Friday, June 19, 2015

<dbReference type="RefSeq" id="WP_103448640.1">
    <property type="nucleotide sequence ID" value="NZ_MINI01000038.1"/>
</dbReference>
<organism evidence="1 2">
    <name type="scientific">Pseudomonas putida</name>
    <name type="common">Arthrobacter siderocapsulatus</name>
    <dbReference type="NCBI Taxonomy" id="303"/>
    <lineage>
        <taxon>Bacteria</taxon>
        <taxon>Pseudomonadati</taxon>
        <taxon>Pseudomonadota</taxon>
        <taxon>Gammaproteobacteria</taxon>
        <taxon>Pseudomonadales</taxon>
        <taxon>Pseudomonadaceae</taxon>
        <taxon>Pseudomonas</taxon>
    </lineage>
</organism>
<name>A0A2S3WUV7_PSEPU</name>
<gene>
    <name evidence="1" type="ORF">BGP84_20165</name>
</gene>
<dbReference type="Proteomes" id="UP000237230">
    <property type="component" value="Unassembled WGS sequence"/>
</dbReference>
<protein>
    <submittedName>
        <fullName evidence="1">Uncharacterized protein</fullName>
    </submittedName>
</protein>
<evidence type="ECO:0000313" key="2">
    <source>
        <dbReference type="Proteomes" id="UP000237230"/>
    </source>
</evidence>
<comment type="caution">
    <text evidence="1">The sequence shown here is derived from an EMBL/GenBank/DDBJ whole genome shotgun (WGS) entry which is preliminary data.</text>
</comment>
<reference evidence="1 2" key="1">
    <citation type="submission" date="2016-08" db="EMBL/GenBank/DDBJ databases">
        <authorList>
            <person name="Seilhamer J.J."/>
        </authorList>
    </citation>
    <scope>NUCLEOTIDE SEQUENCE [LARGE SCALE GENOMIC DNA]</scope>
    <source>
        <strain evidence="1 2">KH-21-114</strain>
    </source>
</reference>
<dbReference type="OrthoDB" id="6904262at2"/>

Friday of the Eleventh Week of Ordinary Time Lectio: Matthew 6:19–23 Meditatio: “The lamp of the body is the eye.” Today’s Gospel presents the image of an eye that “glows” and sheds light outwardly and inwardly. Commentaries describe the luminous eye as healthy and clear. They also identify it with a sincere and generous person. The opposite is true of the “darkened” eye. The person in whom darkness prevails is devious and stingy. The passage begins with Jesus’ exhortation to store up treasures for ourselves in heaven. Because the image of the luminous eye follows immediately, there seems to be an intimate connection: we store up heavenly wealth by being what the glowing eye implies: sound, sincere, and generous. In our time and culture we don’t use categories of light and darkness or white and black as much as intermediate shades. So, how “bright” is my eye? How “radiant” am I? Psalm 112 has a related image that helps me to understand the ideal more completely and make an application to my life. This psalm praises the upright, generous person or persons: “They shine through the darkness, a light for the upright; they are gracious, merciful, and just. All goes well for those gracious in lending, who conduct their affairs with justice.… Their hearts are tranquil, without fear, till at last they look down on their foes. Lavishly they give to the poor; their prosperity shall endure forever” (Ps 112:4–5, 8–9). The psalm focuses on the persons described in the Beatitudes—those who strive to be all of God and suitably detached from “things.” They resemble Jesus himself, for the Beatitudes have been described as a portrait of the Master. May I learn to live always more according to the spirit of the Beatitudes! Oratio: Holy Spirit, help me to be a true person of the Beatitudes, poor in spirit, with my life centered on the kingdom. Increase in me the gifts you gave me at Baptism and Confirmation. These gifts will make me more attuned to your inspirations, like the strings of an instrument ready to respond to the touch of a master musician. Play a beautiful melody on these strings. May my whole being resonate with the song in the heart of Jesus—the One who lived the Beatitudes perfectly. I want to bring Jesus to others through the witness of my life, but I would never be able to do it without you. Be my inspirer, guide, and strength. Amen. Contemplatio: I want to shine. Like